Atrial Fibrillation (afib) impacts the daily lives of many Americans, but even though it sounds (and can be) scary, there are plenty of ways to manage the condition and continue living a happy, healthy life with minor modifications. Not sure what to do to get your A-Fib under control and get back to your life? Here are some things to consider.
What Is A-Fib?
We’ve covered this more in-depth in the past, but for a brief recap, A-Fib is an unorganized, chaotic heart rhythm that comes from the left atrium. It’s often described as an irregular rhythm where the heart beats without a set pattern. As frightening as it sounds, it also feels fairly frightening when you realize it’s happening. Unfortunately, the exact cause of the condition is unknown, but over the years, great treatment options have become available to manage it safely. Over time, the episodes start increasing in length and severity. Patients start having more and more episodes to the point that they are now in A-Fib all the time. That’s when it progresses and is called persistent atrial fibrillation. Inside the heart, that usually means that it has spread beyond the pulmonary veins. The success of treatment is lower the longer a patient has A-fib and the more it progresses.
A-Fib is one of those conditions where the symptoms can often vary greatly. Some things to keep an eye out for include fatigue and shortness of breath with common everyday activities, palpitations (“like a fish flopping in my chest”), lightheadedness, passing out, chest pain, chest discomfort, headaches, not thinking as clearly, and burning in the chest are some of the most commonly noted symptoms. However, it’s worth noting that some patients with A-Fib may experience no symptoms at all.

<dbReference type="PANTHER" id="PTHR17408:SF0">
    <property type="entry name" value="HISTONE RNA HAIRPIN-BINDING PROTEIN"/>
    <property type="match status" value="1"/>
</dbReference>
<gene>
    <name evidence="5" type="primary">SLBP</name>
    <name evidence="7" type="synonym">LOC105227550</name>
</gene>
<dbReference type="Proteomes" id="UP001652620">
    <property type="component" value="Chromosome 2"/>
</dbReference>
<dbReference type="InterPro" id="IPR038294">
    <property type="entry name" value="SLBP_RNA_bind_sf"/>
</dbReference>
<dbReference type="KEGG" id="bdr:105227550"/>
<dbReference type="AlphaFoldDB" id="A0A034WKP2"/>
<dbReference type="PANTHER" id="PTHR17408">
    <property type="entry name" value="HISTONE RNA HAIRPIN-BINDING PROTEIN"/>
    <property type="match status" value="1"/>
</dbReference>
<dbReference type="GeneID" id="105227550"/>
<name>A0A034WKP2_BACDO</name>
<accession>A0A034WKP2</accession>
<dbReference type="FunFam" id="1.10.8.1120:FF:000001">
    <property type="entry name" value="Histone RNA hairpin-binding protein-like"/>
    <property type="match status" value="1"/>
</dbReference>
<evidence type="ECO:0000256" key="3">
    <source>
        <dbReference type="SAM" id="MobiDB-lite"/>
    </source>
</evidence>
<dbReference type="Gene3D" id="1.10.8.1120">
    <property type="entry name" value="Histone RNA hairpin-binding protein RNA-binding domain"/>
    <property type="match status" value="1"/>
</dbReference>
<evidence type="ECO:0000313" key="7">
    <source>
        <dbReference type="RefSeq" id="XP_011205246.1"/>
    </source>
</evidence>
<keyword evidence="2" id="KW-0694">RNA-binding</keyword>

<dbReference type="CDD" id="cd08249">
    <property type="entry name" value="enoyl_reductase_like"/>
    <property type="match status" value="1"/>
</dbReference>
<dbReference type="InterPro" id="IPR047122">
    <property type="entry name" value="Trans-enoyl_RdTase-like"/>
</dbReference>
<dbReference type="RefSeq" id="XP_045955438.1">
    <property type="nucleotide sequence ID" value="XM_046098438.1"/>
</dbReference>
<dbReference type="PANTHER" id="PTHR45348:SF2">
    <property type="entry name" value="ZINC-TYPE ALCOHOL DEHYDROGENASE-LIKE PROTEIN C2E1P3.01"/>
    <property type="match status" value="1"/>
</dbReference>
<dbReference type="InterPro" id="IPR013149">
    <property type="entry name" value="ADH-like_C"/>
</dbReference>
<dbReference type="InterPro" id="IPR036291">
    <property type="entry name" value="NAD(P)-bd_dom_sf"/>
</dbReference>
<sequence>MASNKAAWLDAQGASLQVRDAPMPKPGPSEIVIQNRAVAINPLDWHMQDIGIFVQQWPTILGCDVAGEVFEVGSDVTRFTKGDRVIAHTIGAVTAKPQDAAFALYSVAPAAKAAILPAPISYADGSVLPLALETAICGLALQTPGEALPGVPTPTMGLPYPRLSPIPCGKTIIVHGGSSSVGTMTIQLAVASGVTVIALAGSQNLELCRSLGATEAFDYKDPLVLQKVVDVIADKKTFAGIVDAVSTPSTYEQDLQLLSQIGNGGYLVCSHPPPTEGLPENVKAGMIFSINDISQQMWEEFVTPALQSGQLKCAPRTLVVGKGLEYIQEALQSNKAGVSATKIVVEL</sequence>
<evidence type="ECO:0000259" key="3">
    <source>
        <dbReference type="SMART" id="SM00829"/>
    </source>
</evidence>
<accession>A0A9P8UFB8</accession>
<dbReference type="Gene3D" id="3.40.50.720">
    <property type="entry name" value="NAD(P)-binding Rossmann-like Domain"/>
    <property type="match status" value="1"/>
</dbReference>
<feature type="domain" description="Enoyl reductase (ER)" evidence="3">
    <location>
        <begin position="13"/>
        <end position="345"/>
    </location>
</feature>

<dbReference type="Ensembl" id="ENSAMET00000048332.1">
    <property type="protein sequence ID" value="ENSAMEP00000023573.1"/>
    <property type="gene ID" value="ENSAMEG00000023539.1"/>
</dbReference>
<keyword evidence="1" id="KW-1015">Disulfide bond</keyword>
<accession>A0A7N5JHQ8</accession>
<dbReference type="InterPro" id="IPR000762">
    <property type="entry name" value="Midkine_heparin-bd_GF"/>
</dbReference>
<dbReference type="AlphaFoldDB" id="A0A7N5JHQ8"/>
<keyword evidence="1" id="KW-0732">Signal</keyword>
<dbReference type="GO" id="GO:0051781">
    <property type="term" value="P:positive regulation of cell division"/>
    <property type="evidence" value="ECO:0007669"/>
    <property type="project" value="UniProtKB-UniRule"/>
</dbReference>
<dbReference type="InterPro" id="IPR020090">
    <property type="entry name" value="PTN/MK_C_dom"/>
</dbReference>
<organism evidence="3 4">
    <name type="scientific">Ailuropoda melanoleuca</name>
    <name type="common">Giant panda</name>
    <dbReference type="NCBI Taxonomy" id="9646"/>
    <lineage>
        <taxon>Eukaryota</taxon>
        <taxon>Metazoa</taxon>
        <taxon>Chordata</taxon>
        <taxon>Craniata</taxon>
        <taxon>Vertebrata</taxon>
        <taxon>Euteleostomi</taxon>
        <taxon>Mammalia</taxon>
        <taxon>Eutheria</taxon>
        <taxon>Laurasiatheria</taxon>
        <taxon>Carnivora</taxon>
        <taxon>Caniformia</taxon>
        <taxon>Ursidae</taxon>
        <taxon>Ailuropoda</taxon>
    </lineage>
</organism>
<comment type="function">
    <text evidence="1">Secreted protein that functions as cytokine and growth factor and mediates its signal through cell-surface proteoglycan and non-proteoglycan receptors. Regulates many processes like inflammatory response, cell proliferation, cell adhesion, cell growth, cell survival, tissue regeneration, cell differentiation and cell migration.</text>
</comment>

It all sounds bleak, but there are treatments that can help manage symptoms and, if an underlying cause can be identified, sometimes the condition can even be reversed. If your symptoms are mild and episodes happen infrequently, the first step for treatment is rate control. This is often managed with simple high blood pressure medication to keep the heart from beating too fast or too slow. As the condition progresses, rhythm control becomes a priority. This is generally managed with anti-arrhythmic medication, specifically designed for patients with A-Fib. The success of this type of treatment generally depends on the strength of the drug, and unfortunately, the stronger the drug, the more side effects you may have to deal with.
If these treatments fail or the condition progresses beyond medication’s capability to deal with it, there are other options, including surgical procedures that can help keep symptoms at bay. Alongside the various treatment options, most patients with A-Fib will also take a blood thinner.
With the proper treatment combination and regular visits with your cardiologist, A-Fib is manageable, and you can live life without constantly worrying about the irregular rhythm associated with the disease. It’s important to see a specialist if you have the symptoms mentioned above, to determine whether or not A-Fib is the answer. If it is, starting a treatment plan early can help ensure you have the opportunity to make the most of your life despite the condition. If you think you may have A-Fib, give us a call. South Denver Cardiology is a leader in A-Fib treatment and we may be able to help.